This tiny Victorian cottage on a wildflower meadow belongs in a fairytale

August 9, 2018 by  
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Living in a tiny home doesn’t have to mean sacrificing style. Case in point: this beautiful Victorian tiny cottage located in Monroe, Maine . The home is less than 430 square feet but big on character. Not only is the two-story tiny home gorgeous and elegant, but it also sits on four acres of an open meadow covered in wild flowers and lined with orchards. The best news is that this charming cottage can be yours for just $125,000 . The magical cottage, which was built in 1986, is truly an outstanding example of tiny home design done right. The Victorian-style exterior, complete with a corner turret, is clad in light blue siding with white trim and nicely contrasted by dark shingled roofs. A stone path leads up to the home’s front door, which is shaded by a large tree. Related: Kettal and Patricia Urquiola create Kettal Cottage: a part tiny house, part tent escape The tiny cottage is two floors, with the living space, bathroom and kitchen on the ground floor and the bedroom on the second floor. The interior is flooded with natural light  thanks to an abundance of large windows, which also provide stunning views of the expansive greenery that surrounds the home. Although the home is compact, its beautiful setting adds a lot of value. The Victorian  cottage sits on a natural lot of land that includes flower gardens, stone walls and fruit trees and is just steps away from a waterfall that feeds into a nearby stream. The waterfall is so close that the future residents will be able to listen to the sounds of the water as they drift off to sleep. As an added bonus, there is also another small cottage, complete with a  composting toilet , on the land. It would need a little bit of work, but this additional tiny cottage could be a perfect space for an artist studio or guest quarters. + Berkshire Hathaway Via Tiny House Talk Images via Berkshire Hathaway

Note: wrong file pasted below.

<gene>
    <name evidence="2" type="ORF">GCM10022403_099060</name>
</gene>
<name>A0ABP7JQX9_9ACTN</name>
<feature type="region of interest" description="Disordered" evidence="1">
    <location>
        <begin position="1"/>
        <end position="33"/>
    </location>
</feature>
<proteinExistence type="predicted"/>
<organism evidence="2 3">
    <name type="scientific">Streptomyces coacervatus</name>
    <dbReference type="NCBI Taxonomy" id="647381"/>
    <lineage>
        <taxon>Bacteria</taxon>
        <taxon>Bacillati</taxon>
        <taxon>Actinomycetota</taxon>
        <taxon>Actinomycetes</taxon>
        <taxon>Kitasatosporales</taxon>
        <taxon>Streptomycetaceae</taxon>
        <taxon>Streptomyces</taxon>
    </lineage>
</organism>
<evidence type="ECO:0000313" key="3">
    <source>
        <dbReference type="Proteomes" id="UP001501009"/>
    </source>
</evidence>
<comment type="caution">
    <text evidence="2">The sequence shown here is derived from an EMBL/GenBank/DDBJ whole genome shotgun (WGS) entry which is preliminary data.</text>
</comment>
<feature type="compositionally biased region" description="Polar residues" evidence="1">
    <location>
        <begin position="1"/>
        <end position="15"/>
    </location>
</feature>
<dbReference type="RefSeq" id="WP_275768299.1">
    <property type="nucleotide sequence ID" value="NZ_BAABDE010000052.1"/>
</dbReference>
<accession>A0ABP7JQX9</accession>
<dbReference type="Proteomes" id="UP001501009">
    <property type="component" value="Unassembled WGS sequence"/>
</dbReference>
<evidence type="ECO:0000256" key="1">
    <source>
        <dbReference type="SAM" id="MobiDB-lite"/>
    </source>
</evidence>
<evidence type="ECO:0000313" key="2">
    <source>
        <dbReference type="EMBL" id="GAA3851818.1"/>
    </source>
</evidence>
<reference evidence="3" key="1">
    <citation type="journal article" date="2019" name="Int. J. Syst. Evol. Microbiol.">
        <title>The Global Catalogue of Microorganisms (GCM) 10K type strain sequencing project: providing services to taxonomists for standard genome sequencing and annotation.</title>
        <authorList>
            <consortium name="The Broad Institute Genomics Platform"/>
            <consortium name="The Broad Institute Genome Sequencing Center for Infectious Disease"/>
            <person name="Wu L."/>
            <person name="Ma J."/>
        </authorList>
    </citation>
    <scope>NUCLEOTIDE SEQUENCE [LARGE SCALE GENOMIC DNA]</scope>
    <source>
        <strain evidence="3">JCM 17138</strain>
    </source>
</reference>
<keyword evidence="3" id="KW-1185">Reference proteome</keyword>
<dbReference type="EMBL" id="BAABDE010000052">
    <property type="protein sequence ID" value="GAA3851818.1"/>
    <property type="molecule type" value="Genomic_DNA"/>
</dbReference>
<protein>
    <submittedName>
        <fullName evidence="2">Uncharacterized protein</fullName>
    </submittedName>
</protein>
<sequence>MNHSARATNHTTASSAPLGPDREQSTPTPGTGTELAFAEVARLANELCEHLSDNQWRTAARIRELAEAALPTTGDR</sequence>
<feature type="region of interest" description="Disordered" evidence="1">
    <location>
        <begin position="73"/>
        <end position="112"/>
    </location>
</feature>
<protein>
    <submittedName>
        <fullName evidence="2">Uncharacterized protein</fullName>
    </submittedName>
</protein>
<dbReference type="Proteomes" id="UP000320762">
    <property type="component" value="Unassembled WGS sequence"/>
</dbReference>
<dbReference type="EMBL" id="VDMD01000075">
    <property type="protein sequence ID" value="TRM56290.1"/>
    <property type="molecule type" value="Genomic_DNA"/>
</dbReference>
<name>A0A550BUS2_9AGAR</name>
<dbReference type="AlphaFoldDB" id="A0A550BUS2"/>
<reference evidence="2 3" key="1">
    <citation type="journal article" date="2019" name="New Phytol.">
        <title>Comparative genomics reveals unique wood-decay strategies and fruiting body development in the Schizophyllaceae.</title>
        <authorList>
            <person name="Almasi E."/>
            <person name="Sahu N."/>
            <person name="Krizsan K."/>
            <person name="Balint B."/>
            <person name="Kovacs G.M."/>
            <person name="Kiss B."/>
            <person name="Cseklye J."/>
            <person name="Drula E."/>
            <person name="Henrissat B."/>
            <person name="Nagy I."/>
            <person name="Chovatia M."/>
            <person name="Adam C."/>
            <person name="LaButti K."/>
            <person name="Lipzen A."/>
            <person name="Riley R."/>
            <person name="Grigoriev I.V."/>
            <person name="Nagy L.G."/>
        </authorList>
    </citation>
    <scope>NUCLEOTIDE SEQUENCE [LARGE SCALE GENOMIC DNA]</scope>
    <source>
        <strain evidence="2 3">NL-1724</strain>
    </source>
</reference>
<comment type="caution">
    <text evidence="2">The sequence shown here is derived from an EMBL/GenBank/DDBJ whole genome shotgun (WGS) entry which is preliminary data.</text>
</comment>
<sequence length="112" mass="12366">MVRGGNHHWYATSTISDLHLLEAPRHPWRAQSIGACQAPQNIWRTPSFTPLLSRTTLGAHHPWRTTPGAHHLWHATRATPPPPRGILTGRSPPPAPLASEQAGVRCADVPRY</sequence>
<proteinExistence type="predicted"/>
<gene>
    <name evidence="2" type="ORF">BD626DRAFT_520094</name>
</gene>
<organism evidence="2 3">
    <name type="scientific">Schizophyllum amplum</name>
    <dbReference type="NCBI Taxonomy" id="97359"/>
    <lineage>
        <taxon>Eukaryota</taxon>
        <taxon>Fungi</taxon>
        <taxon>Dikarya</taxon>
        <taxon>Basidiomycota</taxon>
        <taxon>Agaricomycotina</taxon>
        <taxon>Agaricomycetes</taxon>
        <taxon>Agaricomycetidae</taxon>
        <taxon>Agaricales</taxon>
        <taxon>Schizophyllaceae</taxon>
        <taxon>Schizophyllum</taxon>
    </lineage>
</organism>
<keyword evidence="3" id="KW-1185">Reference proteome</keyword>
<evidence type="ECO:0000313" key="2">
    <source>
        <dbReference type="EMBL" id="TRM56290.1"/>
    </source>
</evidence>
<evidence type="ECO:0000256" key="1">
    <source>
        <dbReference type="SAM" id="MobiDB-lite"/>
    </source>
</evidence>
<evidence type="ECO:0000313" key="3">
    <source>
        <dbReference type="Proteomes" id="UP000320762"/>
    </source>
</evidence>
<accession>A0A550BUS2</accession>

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This tiny Victorian cottage on a wildflower meadow belongs in a fairytale

Tiny Heirloom unveils ‘The Goose’ a custom tiny home with stunning interiors

August 2, 2018 by  
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Once again, the genius design team from Tiny Heirloom has unveiled another spectacular tiny home . Built on a gooseneck trailer, The Goose offers a spacious tiny home on wheels that can sleep up to six people and comes with all of the amenities of a conventional home — just in a compact size. Starting at $84,995, The Goose comes in three sizes and can be customized in various ways or, as the designers put it, you can “Build Your Goose.” Future homeowners can choose from a number of options in order to meet their specific tiny home needs, starting at the length of the home, which can be 27, 30 or 34 feet. The living area comes standard at 8 feet by 13.5 feet. Related: Rock climbing walls cover this tiny home built for adventure lovers The exterior of the home is inspired by a modern farmhouse aesthetic, with white cladding and a wooden front porch. Although the home is installed with LED lighting , the interior is well-lit during the day with an abundance of natural light. An all-white interior with multiple windows and optional skylights emits a fresh, healthy aesthetic. The design allows for a beautifully open space that is enhanced by exposed wooden beams crossing the vaulted ceiling. The tiny home’s layout puts the living room on one side and a separate master bedroom on the opposite side, elevated by a set of stairs. A large cook’s kitchen is equipped with modern appliances and has a fold-out table for dining. The Goose’s full-size bathroom puts the closet-like bathrooms typically found in tiny houses to shame. One of the best aspects of the tiny home is that it comes with various options to customize the space, including extras like additional closets and storage. For larger families looking to make the most out of the space, two additional sleeping lofts can be added. Extra amenities like an in-wall electric heater and a composting toilet are also available. + Tiny Heirloom Via New Atlas Images via Tiny Heirloom

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Tiny Heirloom unveils ‘The Goose’ a custom tiny home with stunning interiors

This family tiny home is built from recycled materials and reclaimed wood

July 25, 2018 by